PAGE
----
Black Foxxes, fronted by Bristolian singer/songwriter Mark Holley, are back with a brand new rhythm band and, armed with a handful of melodies, have meticulously crafted their self-titled third album.
Holley has excelled at curating a tailor-made sound for this latest album. Each member stakes their claim to a shining moment or two, whilst simultaneously flowing together effortlessly through each track, from the bold opener to the lengthy nine-minute closer. All the while, Holley remains the glue holding Black Foxxes together, with an artistic ear for how to puppeteer the whole outfit.
Their strongest asset aside from this is, of course, the gorgeous vocals that bring this record to life. Set against the album’s grungy 90s backdrop, it’s tough not to compare Holley‘s distinct tonality in ‘Badlands’ to the charm of Placebo‘s Brian Molko, or the understated slow burn of ‘Drug Holiday’ to The Cranberries‘ similar modus operandi. Still, it’s the natural ease with which the voice cascades from one song to the next that really elevate Black Foxxes.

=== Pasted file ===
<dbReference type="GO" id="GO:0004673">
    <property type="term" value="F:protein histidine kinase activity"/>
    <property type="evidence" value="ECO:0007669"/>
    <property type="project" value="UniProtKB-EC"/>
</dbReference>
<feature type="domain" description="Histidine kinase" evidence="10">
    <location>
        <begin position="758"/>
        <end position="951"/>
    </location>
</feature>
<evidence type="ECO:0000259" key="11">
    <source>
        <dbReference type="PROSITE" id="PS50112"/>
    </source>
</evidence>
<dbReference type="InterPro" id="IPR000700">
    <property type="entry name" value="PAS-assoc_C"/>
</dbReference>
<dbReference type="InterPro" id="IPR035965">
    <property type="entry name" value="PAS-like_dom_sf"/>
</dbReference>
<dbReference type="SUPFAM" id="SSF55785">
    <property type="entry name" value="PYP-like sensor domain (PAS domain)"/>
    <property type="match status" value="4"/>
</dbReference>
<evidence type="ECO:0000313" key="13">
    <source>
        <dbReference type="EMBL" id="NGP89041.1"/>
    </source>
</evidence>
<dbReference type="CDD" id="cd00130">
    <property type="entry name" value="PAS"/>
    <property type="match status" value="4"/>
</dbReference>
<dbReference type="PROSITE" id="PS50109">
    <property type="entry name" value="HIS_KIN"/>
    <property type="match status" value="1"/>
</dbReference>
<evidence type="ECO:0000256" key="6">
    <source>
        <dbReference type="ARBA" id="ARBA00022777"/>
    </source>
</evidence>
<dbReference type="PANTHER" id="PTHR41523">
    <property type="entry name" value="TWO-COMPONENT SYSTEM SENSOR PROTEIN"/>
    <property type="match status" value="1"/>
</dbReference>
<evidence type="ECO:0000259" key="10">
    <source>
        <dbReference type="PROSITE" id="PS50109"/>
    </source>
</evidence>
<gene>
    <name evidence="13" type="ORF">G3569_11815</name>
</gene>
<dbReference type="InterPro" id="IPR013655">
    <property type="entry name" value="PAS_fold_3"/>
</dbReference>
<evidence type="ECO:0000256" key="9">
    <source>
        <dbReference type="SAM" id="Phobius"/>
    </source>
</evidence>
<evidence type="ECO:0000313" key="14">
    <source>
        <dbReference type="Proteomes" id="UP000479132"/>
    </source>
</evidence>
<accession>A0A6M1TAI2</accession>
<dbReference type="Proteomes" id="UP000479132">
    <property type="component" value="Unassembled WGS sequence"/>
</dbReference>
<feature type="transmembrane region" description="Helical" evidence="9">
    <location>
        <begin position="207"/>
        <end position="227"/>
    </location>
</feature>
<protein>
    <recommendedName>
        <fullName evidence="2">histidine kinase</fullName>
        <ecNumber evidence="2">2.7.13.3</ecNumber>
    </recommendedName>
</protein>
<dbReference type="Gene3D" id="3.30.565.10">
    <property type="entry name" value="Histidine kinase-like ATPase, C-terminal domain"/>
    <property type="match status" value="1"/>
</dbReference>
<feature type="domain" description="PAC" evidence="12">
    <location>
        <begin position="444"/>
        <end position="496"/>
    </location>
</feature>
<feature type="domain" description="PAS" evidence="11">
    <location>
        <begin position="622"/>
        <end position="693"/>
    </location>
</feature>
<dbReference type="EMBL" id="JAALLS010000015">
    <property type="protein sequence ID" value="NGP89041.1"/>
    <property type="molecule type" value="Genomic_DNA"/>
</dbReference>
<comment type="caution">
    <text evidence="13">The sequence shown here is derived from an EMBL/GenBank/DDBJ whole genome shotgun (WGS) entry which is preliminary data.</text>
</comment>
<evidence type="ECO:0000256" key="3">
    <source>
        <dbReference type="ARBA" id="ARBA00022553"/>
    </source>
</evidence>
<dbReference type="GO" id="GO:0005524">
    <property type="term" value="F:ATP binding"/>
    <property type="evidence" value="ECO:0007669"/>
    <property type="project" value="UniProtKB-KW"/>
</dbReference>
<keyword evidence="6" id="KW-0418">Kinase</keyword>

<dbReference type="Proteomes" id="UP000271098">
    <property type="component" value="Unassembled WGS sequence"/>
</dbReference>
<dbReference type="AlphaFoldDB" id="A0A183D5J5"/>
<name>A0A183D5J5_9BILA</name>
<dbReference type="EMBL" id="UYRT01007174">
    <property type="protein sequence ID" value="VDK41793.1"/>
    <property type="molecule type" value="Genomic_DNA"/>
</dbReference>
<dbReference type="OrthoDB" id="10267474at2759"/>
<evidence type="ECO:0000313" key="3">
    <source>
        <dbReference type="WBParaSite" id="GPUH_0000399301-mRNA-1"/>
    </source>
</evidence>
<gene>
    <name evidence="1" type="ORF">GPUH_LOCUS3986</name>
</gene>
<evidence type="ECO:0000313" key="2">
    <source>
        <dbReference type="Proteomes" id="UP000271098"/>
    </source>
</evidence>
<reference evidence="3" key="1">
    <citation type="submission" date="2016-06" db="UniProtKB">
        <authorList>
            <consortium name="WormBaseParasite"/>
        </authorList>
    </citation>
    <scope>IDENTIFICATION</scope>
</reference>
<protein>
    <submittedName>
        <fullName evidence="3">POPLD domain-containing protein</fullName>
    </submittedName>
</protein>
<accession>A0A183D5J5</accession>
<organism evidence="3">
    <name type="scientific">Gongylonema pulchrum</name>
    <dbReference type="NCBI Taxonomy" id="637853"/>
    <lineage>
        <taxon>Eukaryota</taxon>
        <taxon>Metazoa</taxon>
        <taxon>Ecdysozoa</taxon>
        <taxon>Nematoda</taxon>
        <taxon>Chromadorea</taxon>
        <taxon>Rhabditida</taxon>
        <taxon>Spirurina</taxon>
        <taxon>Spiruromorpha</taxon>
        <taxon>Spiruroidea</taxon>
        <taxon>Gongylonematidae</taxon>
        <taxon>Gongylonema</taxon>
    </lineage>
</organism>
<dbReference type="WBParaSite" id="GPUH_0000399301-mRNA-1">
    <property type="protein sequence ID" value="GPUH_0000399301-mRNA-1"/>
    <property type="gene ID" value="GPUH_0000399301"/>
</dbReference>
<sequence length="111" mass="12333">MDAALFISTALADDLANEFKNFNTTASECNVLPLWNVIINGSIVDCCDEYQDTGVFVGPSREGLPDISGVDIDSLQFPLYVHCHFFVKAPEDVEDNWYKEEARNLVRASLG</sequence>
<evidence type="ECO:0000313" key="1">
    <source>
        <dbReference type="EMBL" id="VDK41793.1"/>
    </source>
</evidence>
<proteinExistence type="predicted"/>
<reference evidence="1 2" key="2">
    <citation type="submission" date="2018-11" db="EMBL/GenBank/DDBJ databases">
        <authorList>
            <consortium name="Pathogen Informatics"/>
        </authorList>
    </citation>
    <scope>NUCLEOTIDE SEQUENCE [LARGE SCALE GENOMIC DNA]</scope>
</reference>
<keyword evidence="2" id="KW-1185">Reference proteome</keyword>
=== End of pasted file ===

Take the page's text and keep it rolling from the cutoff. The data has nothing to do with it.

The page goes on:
No matter how heavenly the voice, every album needs light and shade. ‘Black Foxxes’ droops a little in the middle and, although tracks such as ‘My Skin Is’ and ‘Panic’ are solid numbers keeping in tone with the album’s overall haunting and atmospheric sound, it verges on monotonous. Thankfully, ‘The Diving Bell’ swoops in to save the day with its charismatic allure.
Black Foxxes ooze cool on their self-titled effort. It drifts off on occasion and demands to be snapped back to life, particularly with some of the longer tracks, but there is a definite appeal to the album, orchestrated by the inspired mind of this reimagined outfit.